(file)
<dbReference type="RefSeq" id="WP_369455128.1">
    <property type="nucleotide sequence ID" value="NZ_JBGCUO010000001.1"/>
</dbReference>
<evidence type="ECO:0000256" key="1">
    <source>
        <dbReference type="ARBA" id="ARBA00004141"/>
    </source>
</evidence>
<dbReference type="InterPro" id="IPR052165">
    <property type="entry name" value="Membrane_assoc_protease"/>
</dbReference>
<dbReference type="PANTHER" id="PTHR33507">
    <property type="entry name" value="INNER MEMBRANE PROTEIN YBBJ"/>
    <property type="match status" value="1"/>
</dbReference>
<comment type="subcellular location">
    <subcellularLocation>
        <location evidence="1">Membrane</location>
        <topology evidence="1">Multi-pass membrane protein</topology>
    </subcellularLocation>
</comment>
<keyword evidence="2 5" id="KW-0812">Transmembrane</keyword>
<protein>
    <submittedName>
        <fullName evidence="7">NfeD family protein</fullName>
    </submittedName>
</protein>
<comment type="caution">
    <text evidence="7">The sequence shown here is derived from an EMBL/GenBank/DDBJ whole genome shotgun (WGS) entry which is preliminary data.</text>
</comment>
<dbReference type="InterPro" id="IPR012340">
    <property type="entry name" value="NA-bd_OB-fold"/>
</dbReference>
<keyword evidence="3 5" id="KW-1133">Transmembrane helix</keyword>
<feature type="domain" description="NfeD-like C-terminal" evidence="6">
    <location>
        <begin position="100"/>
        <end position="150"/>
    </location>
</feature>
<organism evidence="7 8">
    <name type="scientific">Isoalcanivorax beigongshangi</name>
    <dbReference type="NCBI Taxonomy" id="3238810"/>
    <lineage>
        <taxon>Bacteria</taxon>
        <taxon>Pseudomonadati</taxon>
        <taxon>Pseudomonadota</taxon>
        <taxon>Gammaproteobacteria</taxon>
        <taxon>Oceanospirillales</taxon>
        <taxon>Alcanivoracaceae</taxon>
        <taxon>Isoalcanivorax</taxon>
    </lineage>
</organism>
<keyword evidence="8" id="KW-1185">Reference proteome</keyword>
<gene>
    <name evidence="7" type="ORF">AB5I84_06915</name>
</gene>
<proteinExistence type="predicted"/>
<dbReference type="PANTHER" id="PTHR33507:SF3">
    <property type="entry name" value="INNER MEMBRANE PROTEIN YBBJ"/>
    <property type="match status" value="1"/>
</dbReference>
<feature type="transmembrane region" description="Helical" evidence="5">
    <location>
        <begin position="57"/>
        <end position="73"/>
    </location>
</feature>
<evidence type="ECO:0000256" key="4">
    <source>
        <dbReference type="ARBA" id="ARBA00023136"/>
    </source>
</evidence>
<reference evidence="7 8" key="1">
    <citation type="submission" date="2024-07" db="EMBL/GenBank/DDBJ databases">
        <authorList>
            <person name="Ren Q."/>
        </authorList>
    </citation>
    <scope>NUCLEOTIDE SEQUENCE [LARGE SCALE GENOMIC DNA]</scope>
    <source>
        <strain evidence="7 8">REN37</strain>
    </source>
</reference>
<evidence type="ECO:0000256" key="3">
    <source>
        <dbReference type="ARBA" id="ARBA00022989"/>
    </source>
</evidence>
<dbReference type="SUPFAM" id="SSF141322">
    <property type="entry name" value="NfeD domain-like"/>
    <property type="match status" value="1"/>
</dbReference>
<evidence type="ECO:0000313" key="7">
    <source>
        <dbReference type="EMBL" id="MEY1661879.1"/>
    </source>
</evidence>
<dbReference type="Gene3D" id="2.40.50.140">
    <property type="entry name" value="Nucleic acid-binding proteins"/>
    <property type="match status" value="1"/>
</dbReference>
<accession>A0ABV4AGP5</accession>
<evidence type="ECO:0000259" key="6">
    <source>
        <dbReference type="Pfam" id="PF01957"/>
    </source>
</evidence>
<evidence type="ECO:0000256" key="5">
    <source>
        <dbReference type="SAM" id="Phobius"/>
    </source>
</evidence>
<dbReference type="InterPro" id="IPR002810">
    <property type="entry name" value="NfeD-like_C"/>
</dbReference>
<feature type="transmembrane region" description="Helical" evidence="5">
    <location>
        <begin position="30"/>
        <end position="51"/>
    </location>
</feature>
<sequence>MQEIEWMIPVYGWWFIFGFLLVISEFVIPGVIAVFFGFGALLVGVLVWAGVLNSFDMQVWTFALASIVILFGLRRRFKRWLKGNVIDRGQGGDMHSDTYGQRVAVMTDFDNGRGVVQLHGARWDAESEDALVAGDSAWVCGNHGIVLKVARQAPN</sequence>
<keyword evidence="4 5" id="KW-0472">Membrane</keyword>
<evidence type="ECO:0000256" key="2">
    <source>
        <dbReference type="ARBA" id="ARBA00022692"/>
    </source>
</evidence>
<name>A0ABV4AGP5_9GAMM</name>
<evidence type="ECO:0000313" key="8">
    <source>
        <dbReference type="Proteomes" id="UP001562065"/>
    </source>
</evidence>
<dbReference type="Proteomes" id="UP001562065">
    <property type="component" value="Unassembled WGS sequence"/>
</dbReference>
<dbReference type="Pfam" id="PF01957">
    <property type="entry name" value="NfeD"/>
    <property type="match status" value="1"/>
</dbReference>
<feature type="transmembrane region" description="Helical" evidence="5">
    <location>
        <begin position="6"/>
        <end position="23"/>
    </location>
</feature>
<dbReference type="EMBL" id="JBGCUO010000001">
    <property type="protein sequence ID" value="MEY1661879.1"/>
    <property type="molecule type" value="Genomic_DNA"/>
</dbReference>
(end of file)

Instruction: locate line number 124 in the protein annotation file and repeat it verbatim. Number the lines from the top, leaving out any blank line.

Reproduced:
<keyword evidence="4 5" id="KW-0472">Membrane</keyword>